Wednesday, July 16, 2008


Lately, I have become more mindful of my last interactions with people. More mindful that it may well be the last time we see each other. A friend suffered a massive stroke recently. He had not been taking his own blood pressure medication as he navigated his mother’s failing health. The last time we spoke he was fearful that his mom wasn’t going to last much longer. Now, he’s in a coma, the doctor adamant that he will not recover. His mother holds out hope, refusing to let them disconnect his life support, fighting to will him back to her. The last time he came to see me I was preoccupied with stuff. I don’t remember us sharing our usual friendly banter. I didn’t want to hear the depressing news of what else was wrong with his mom. I don’t recall myself being the good friend he probably needed. I pray that my own preoccupations and my just not wanting to be bothered isn’t the last thing he had to remember about me and him together.

A grade school buddy and high school confidante took her life recently, jumping from a NY bridge to her death. I cannot fathom what had happened that could have brought her so much sadness that the only solution she could see was her death. Our last conversation haunts me. She’d called me from parts unknown. I could hear it in her voice that something wasn’t quite right but in the course of the conversation I never learned what was wrong. I was giddy with my own good news, excited to be sharing my accomplishments with a friend. I’ve since learned that she was homeless and destitute. A marriage and subsequent relationships had failed. A child had been miscarried. My dear sweet friend didn’t feel she had anywhere to turn and I wonder if she had been trying to turn to me and I failed her.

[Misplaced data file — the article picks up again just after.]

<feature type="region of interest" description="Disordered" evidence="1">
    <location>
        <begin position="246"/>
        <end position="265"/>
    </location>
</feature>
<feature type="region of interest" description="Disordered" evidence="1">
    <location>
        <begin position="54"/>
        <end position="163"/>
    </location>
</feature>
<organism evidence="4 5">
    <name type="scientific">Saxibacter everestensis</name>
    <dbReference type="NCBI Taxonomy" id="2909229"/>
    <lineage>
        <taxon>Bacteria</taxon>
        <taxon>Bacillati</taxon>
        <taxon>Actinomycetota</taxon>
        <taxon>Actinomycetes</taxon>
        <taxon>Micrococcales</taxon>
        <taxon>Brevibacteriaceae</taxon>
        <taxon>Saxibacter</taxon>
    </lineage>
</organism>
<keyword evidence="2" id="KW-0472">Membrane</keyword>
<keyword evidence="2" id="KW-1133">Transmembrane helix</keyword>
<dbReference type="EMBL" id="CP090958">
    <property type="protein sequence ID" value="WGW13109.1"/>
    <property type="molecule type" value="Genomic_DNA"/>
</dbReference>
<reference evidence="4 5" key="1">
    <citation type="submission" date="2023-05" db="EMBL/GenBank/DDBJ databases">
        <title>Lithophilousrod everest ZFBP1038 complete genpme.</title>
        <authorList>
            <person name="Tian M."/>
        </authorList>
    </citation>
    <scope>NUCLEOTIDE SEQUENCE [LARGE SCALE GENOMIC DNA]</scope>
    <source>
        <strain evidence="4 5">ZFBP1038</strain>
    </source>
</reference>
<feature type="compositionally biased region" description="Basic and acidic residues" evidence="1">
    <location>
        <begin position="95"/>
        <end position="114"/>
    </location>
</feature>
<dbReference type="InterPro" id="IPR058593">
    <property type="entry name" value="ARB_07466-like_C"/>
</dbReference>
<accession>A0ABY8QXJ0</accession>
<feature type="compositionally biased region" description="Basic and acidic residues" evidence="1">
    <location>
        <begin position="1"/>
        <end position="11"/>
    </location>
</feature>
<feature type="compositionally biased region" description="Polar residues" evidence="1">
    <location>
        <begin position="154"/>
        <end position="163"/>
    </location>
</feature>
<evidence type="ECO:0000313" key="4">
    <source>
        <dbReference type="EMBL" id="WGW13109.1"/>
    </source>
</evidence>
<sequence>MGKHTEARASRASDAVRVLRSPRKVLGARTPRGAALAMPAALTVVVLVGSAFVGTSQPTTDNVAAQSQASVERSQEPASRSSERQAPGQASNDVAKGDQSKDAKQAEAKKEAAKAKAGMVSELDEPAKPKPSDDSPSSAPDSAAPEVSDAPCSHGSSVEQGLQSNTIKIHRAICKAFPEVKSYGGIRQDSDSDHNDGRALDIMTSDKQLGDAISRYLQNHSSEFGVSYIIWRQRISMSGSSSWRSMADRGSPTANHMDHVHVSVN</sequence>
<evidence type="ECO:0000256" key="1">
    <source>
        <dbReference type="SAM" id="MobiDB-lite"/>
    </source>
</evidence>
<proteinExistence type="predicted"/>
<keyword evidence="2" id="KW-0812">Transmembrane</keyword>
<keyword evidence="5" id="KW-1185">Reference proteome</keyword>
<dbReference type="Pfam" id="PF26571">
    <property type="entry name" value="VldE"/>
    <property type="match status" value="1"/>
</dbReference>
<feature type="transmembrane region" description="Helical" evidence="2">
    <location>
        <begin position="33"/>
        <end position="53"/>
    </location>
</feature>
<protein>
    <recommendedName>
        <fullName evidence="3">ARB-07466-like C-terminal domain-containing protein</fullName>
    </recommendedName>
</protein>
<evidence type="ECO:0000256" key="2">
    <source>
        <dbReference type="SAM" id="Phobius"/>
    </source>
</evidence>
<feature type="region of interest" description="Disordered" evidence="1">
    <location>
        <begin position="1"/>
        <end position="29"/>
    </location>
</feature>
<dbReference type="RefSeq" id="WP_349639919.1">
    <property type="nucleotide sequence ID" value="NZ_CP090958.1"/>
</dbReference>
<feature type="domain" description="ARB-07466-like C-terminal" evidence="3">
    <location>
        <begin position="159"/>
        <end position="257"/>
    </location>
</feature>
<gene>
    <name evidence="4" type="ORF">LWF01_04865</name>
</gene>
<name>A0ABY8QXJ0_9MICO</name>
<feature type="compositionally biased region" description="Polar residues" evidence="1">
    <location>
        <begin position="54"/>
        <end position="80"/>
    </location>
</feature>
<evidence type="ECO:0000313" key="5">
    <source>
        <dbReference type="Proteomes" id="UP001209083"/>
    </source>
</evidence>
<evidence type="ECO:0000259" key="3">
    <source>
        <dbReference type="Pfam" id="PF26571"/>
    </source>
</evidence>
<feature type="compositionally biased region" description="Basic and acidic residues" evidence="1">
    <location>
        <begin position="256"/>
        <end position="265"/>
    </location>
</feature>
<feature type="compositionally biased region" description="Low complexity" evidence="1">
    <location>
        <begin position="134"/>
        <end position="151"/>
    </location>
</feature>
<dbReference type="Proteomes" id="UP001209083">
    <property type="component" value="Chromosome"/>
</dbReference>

I recently sent my son a text message to tell him how much I loved him. He thought my timing and my message was random. And perhaps it was, but I worry that time may fail me and any opportunity to tell him how much I love him may pass me by. I’m sharing my accolades for friends and family every chance I get. Some of them think I’m crazy. And I may very well be, but I’d much rather send my flowers now than risk not being able to do it later. Later may very well be too late for us all.

1 comment:

Anonymous said...

Thanks for giving me my flowers now. I pray that everyone has a friend as thoughtful as you.